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  #41  
Old 09-27-2017, 11:27 AM
mikel mikel is offline
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Default Re: How should I choose a drum teacher as a beginner?

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Originally Posted by aaronmcd View Post
Did I enjoy it? Hmm, I felt quite awkward trying to figure out what was going on, but I feel like I COULD have enjoyed it if I had a couple drinks first lol! Not sure what I wanted out of it, but I think I may get something out of it if I stick with this guy. Mostly Im just confused. But its cheap enough to give him a few weeks before writing him off. I think it could be fun, and he didn't tell me to do patterns which threw me off! But if I think about it he is right... It should be about making sounds, and learning how to make sounds comes first. Anyway, I can learn patterns all day at my desk at work with or without a teacher... Lol.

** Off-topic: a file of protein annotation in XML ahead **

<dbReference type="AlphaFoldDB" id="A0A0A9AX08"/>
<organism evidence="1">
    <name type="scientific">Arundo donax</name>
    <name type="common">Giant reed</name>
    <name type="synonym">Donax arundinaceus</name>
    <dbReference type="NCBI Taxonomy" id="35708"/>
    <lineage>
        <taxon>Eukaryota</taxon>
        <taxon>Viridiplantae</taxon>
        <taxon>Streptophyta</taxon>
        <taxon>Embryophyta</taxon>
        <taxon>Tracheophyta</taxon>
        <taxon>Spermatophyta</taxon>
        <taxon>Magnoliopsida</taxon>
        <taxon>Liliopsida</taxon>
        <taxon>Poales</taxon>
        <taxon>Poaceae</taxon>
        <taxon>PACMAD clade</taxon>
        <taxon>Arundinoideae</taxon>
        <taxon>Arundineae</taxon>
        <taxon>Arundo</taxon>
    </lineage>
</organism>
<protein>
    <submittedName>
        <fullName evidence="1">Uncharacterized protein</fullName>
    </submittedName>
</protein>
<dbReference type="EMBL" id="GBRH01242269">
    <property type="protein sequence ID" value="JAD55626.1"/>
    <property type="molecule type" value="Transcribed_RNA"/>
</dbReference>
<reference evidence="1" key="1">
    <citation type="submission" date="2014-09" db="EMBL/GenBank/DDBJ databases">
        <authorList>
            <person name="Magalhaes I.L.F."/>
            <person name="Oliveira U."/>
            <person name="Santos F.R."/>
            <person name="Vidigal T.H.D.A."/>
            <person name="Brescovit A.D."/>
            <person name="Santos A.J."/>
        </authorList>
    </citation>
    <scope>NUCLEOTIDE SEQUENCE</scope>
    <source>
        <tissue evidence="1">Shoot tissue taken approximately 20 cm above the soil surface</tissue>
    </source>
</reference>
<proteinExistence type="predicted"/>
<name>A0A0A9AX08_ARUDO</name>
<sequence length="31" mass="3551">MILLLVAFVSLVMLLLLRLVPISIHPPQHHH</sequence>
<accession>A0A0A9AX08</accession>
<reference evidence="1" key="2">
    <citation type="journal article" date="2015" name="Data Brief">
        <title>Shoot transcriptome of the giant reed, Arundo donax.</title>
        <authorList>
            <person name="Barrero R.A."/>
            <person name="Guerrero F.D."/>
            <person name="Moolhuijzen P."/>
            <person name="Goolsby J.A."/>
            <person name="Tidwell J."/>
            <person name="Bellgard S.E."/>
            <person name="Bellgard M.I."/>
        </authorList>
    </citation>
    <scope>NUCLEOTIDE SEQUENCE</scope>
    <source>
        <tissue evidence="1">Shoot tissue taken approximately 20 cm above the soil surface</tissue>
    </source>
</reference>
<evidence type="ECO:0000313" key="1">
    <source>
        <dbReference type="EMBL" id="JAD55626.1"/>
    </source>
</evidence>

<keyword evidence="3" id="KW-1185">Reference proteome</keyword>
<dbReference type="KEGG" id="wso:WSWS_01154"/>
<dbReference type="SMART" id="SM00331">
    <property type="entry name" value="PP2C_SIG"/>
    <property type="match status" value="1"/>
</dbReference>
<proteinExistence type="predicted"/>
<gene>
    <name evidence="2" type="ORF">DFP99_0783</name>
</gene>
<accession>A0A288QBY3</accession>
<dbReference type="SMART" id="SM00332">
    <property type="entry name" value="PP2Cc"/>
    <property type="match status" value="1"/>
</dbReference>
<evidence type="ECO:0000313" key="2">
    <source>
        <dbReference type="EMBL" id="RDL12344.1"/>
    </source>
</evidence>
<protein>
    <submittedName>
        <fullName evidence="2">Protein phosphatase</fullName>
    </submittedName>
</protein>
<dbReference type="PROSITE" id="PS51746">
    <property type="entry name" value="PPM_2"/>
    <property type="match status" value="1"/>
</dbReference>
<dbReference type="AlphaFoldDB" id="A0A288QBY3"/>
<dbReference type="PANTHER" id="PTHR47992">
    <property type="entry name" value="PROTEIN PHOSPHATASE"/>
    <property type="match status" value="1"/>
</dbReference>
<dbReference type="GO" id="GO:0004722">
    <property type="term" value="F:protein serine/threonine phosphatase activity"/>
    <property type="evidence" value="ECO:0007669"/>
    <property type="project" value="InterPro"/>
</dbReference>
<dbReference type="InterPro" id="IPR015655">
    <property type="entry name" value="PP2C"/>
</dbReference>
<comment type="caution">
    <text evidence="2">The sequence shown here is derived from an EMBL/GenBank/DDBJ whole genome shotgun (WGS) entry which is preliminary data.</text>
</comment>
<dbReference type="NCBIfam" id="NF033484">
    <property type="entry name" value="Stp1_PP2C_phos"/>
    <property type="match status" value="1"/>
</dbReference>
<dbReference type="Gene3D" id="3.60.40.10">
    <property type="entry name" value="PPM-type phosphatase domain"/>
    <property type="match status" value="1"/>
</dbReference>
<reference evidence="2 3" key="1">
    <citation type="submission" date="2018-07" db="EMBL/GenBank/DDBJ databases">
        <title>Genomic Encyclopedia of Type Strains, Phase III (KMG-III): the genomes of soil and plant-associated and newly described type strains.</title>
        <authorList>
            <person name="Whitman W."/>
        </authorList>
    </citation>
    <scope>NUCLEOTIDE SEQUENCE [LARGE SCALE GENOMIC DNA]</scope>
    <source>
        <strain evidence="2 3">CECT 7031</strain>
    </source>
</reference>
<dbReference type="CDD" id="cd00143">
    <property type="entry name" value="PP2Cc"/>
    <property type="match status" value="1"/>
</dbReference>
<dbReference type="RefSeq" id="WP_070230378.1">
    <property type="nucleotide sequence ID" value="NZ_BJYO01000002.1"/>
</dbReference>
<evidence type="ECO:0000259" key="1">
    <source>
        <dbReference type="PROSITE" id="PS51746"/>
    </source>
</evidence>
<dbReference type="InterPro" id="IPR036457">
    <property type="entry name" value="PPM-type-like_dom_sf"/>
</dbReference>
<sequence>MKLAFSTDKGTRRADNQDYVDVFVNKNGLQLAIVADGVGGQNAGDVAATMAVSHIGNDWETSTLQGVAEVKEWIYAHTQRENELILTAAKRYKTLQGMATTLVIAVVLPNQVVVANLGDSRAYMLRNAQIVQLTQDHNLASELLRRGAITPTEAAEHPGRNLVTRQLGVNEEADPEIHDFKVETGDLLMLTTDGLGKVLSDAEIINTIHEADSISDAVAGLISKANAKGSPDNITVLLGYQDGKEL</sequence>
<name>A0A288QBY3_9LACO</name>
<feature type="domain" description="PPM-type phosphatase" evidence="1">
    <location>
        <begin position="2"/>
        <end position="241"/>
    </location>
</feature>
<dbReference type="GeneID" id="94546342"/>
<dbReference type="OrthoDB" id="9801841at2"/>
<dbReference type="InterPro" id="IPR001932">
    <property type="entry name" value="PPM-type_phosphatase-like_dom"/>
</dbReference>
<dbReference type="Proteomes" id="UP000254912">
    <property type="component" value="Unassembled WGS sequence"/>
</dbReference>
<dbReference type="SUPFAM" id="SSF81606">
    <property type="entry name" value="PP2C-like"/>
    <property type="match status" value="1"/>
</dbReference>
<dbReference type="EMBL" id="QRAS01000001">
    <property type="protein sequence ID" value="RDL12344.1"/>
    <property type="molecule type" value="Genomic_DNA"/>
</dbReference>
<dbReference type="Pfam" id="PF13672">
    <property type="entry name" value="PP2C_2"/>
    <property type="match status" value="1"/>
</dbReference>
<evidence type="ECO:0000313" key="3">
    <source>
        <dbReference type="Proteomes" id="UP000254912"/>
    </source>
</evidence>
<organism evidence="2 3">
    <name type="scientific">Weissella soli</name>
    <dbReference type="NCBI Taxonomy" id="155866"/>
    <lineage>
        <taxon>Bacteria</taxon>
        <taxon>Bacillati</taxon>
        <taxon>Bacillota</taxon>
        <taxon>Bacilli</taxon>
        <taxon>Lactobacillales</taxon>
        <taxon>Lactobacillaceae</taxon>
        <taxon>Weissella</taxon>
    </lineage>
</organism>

Its your call and your time and money. People can only give advice based on there own experiences. You are coming at drumming from a completely different angle to the one that drove me.
It would be interesting, to me at least, to be kept up to date with how you get on with drumming and learning the way you are approaching it. Most people have a fixed idea of what they want from lessons, so you may have to cut any teacher some slack if you are both sounding each other out.
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  #42  
Old 09-27-2017, 02:15 PM
beyondbetrayal beyondbetrayal is offline
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Default Re: How should I choose a drum teacher as a beginner?

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Originally Posted by aaronmcd View Post